At Tokyo's Fuwaku rugby club, the dozens of players running, passing, mauling, scrummaging and crashing into one another in the shadow of the Aquatics Centre being built for the 2020 Olympics are unremarkable in all but one thing -- their age.

Fuwaku, founded in 1948, is one of approximately 150 Japanese clubs that stage competitive, full-contact matches for players over the age of 40.

The oldest man on the park is sprightly 86-year-old lock forward Ryuichi Nagayama.

As in rugby clubs around the world, the attraction is only partly the love of playing the game.

In a country where there is much concern over the loneliness of the elderly, rugby not only keeps the players active but also offers a ready-made social life.

"You tackle and battle each other, but the gathering after the play is so enjoyable and fun," said Nagayama, who is the oldest active player but junior to three club members in their 90s.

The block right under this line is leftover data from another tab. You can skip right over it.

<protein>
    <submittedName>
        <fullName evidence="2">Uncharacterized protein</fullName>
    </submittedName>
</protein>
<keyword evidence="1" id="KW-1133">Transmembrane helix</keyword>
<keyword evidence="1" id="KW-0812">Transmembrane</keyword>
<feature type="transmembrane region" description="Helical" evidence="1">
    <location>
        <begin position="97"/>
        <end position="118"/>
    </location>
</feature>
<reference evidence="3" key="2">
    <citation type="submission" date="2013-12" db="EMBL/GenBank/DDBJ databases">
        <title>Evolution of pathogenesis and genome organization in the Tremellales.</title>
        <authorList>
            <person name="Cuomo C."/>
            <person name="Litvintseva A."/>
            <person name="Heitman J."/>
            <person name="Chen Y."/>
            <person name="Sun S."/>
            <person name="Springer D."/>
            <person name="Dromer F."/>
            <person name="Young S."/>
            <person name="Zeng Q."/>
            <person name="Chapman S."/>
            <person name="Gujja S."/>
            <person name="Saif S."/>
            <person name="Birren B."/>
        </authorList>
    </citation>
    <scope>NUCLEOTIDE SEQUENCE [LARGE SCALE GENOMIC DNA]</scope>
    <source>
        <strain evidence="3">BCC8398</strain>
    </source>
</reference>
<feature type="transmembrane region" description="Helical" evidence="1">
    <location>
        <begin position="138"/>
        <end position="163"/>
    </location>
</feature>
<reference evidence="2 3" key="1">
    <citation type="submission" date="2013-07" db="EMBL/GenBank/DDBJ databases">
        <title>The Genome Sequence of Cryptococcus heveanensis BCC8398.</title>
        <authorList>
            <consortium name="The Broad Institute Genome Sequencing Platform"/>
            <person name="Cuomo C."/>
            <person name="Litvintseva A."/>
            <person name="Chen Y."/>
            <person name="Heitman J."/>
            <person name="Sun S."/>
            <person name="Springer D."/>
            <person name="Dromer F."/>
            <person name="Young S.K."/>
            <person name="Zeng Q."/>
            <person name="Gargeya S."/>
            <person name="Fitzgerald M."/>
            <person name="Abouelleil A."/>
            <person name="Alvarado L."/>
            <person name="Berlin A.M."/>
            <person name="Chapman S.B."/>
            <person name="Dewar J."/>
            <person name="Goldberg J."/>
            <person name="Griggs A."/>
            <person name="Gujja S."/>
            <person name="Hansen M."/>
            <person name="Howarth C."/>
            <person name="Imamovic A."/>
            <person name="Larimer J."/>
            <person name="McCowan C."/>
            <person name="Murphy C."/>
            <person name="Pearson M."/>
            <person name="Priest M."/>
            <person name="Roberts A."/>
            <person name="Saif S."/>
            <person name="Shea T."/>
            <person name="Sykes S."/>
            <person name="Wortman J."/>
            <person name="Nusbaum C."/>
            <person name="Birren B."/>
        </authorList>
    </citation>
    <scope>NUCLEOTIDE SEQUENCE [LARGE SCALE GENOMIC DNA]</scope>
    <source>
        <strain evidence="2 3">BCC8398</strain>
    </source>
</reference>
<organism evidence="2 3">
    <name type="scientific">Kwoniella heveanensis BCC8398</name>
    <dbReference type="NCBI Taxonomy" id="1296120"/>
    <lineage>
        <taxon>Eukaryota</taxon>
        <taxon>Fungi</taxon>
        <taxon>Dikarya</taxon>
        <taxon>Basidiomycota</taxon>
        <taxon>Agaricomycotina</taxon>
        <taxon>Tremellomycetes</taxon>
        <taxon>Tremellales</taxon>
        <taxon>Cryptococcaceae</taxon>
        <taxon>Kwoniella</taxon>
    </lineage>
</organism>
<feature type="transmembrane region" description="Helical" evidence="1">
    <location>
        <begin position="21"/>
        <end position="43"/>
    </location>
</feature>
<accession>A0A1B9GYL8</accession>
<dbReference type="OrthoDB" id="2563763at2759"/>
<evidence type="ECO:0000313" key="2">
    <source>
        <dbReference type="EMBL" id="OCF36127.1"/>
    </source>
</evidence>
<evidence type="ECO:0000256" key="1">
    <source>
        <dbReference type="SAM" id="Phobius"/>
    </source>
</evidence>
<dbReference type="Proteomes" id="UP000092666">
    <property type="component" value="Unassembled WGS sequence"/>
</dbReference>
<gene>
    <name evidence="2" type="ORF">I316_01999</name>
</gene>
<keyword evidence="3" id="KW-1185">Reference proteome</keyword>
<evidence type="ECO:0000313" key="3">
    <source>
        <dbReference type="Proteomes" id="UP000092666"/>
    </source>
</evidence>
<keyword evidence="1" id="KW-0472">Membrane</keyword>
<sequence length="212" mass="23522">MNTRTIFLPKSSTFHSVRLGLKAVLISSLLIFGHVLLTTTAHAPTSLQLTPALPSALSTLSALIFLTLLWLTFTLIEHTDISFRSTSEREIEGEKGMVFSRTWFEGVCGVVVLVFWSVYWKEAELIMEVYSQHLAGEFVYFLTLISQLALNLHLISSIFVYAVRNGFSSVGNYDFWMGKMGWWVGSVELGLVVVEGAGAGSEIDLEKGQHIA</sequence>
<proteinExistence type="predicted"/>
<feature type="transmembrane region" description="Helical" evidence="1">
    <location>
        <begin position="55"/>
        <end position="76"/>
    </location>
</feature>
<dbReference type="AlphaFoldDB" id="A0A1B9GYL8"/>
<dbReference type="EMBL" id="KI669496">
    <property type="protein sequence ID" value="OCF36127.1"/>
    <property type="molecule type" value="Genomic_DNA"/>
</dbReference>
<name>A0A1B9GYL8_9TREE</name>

As a doctor, Nagayama is well aware of the risks involved of playing a high impact sport at his age and the club's website gives detailed advice on health precautions and even links to a life insurance company.

Fuwaku's General Manager Mitsuaki Okajima estimates there are over 10,000 veteran rugby players currently playing at clubs across Japan and his club alone has 300 players competing across all age categories.